700 Years of Fighting for Freedom, Sovereignty, and Independence
Edited By Klaus Peter Müller
700 years of people in Scotland, England, Europe, and the world fighting for freedom, sovereignty, independence and justice are investigated in the essential periods and cultures since the 1320 Declaration of Arbroath: the Middle Ages, the Reformation and Early Modern Age, the English Revolution, the Enlightenment, the Industrial Revolution, the 19th, 20th, and 21st centuries. Cultural, media, political, and social studies, history, the law, art, philosophy, and literature are used for an analysis of the evolution of human rights, democracy, freedom, individual as well as national independence and justice in connection with past and present threats to them. Threats from politics, the economy, digitalisation, artificial intelligence, people's ignorance.
With contributions by Alasdair Allan MSP, Christopher J. Berry, Neil Blain, Alexander Broadie FRSE, Dauvit Broun, Mark P. Bruce, Ewen A. Cameron, Robert Crawford, Ian Duncan, Richard J. Finlay, David Forrest, Edouard Gaudot, Marjory Harper, Sarah Longlands, Ben McConville, David McCrone, Aileen McHarg, John Morrison, Klaus Peter Müller, Hugh O’Donnell, Murray Pittock, Anthony Salamone, David R. Sorensen, Silke Stroh, Christopher A. Whatley and Ben Wray.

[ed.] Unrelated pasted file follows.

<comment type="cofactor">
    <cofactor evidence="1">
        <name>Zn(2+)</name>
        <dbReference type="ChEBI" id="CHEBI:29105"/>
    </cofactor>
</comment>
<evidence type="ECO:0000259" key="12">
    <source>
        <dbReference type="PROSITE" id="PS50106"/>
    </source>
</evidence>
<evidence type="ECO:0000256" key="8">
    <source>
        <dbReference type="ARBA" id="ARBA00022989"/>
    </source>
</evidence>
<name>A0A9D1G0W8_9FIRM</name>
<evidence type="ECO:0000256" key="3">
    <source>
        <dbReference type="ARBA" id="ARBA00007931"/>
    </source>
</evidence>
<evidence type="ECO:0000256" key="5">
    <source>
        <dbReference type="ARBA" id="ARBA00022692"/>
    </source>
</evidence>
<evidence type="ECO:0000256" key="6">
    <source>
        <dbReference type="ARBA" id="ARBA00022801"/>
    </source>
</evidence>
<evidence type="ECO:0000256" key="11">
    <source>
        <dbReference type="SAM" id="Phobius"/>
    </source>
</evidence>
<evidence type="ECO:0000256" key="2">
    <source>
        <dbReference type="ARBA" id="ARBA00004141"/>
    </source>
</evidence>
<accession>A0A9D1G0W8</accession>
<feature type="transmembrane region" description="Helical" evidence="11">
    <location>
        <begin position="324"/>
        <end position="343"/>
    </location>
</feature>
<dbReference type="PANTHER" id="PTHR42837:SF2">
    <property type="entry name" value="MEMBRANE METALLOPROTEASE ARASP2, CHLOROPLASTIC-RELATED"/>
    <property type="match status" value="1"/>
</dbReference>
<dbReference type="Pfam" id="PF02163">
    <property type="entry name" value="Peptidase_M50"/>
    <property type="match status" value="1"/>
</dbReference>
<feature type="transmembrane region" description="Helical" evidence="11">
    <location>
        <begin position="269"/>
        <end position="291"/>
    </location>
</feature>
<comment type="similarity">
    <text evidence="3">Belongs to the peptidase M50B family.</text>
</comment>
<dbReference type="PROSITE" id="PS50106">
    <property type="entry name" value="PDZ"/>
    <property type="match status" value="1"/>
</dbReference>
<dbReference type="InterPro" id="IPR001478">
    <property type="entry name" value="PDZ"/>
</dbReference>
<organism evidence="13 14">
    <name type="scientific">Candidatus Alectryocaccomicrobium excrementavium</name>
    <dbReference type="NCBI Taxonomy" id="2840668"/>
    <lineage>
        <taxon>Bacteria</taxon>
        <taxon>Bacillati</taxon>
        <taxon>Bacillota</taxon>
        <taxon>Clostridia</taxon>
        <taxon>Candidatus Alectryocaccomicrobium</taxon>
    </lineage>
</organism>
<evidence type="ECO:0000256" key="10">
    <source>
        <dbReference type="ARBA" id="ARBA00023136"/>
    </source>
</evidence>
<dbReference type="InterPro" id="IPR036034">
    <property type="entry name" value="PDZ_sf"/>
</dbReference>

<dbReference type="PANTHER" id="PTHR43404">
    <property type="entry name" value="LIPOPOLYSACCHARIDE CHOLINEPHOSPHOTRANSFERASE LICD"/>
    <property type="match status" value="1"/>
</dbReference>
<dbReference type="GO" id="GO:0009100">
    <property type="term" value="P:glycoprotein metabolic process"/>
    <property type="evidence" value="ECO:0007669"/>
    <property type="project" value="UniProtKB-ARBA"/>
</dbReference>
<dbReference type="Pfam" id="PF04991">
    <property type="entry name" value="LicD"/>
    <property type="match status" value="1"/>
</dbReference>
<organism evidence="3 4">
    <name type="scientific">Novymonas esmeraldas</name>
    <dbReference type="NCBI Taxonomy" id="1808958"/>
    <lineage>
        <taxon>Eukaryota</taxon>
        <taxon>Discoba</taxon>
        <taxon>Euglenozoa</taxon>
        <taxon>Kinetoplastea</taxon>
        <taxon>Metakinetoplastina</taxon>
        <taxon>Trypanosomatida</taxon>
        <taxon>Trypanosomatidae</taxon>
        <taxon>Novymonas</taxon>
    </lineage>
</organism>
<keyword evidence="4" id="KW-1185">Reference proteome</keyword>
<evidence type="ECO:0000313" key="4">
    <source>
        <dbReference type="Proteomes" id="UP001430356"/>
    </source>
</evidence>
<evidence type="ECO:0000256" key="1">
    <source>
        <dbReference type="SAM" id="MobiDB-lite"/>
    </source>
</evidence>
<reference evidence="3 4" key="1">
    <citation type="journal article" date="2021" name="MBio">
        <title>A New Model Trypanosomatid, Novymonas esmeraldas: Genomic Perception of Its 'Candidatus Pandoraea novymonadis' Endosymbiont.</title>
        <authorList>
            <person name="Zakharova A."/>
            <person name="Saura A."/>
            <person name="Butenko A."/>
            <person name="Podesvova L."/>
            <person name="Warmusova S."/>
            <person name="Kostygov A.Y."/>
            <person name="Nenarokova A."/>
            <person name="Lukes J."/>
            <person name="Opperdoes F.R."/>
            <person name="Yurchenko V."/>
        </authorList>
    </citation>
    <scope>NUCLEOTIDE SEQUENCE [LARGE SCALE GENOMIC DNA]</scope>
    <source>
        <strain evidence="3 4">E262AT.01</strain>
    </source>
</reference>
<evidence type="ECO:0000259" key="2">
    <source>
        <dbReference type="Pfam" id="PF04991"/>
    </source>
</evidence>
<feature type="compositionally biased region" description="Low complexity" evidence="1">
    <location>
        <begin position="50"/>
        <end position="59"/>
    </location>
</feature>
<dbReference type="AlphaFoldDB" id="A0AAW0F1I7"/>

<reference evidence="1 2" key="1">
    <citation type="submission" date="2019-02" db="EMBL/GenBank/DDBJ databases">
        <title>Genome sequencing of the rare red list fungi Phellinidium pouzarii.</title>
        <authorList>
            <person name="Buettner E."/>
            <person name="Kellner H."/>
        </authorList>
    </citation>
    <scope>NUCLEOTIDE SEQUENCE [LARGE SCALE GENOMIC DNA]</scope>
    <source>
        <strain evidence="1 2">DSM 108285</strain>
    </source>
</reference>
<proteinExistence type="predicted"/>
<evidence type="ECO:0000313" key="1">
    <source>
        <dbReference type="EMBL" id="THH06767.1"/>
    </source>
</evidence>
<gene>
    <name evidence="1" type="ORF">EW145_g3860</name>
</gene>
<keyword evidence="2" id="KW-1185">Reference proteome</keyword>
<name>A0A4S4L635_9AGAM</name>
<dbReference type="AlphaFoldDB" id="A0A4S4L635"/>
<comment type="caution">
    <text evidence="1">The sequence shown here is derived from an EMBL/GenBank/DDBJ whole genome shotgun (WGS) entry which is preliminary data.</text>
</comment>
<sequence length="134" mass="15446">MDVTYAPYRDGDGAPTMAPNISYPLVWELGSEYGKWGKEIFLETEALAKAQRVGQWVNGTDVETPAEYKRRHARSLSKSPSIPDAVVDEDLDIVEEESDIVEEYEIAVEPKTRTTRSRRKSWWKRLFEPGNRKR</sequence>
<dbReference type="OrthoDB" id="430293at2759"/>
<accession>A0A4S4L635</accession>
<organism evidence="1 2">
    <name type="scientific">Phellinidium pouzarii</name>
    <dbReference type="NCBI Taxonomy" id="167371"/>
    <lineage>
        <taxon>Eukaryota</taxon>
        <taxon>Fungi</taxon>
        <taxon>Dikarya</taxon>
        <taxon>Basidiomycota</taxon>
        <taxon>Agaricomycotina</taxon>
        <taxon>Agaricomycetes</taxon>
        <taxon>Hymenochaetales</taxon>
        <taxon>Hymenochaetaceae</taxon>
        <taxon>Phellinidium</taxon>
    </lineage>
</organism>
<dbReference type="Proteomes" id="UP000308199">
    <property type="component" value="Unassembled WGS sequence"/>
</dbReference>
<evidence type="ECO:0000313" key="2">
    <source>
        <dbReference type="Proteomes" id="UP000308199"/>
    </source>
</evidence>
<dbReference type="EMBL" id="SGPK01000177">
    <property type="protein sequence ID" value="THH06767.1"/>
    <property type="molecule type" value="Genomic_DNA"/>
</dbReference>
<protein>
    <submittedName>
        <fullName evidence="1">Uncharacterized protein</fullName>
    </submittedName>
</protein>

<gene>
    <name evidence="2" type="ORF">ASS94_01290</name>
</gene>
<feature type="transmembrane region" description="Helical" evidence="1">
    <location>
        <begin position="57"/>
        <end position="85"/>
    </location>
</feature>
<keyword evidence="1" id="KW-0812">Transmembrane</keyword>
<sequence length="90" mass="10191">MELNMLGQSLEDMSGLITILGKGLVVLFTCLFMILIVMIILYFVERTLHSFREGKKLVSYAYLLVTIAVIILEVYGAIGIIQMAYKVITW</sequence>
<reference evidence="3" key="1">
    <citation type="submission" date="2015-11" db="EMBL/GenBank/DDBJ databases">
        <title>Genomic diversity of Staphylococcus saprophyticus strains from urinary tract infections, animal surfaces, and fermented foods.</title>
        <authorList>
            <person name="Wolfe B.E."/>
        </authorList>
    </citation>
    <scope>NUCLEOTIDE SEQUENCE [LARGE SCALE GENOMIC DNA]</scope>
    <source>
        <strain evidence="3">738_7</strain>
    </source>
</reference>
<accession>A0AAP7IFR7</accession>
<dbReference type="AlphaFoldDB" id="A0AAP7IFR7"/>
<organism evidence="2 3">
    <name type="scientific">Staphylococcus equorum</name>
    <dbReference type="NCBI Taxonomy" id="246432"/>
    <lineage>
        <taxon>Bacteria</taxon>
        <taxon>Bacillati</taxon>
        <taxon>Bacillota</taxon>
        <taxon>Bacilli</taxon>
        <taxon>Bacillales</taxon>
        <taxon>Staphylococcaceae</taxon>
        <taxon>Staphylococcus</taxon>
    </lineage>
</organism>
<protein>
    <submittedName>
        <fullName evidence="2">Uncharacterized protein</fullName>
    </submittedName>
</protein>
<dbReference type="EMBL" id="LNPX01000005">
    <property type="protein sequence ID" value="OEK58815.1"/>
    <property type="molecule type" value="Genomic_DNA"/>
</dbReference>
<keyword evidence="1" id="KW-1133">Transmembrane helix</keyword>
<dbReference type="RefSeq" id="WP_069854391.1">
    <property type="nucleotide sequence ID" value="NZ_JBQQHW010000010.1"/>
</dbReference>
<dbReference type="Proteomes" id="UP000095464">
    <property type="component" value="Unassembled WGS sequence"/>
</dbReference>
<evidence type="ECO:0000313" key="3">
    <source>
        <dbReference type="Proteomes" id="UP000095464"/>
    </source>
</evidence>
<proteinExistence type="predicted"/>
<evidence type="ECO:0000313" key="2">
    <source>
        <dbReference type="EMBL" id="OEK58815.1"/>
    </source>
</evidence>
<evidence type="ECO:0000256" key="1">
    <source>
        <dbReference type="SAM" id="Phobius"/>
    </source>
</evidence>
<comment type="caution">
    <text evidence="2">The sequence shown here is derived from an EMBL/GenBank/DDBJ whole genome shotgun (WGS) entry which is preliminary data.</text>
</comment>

The Declaration of Arbroath in Scottish Political Thought, 1689–1789 (Murray Pittock (Glasgow))
Murray Pittock (Glasgow)
The Declaration of Arbroath in Scottish Political Thought, 1689–1789
Abstract: The Declaration of Arbroath is a groundbreaking historic document of international significance in Scotland’s history. This essay examines the nature of its role in Scottish political thought in the century after its first publication in English in 1689, focusing on the Declaration’s use by Whigs and Jacobites alike and the resonance its allusions to the politics of ancient Rome had for its interpreters.
Keywords: Arbroath; Whigs; history; Jacobitism; ancient Rome; nationalism; Claim of Right; elective monarchy; republicanism
The Declaration of Arbroath is a groundbreaking historic document of international significance in Scotland’s history, but the question that significance often faces is how true has that been throughout that history, or is the Declaration rather a convenient revisitation of a mediaeval document by a more contemporary generation of Scottish nationalism? Certainly the relatively limited contemporary historical literature on the Declaration suggests a degree of embarrassment with its contemporary politicisation, while even in the Scottish Parliament, with a majority of MSPs committed to end the Union, Alasdair Allan’s recent motion supportive of the 700th anniversary celebrations of the Declaration received only fourteen signatures in support.1 The platform party of the great and the good who attended Arbroath Abbey for the commemoration of the 600th anniversary of the Declaration in 1920 did not share these difficulties: for them, Arbroath was very much a document of the past. Like Scottish history itself, it...
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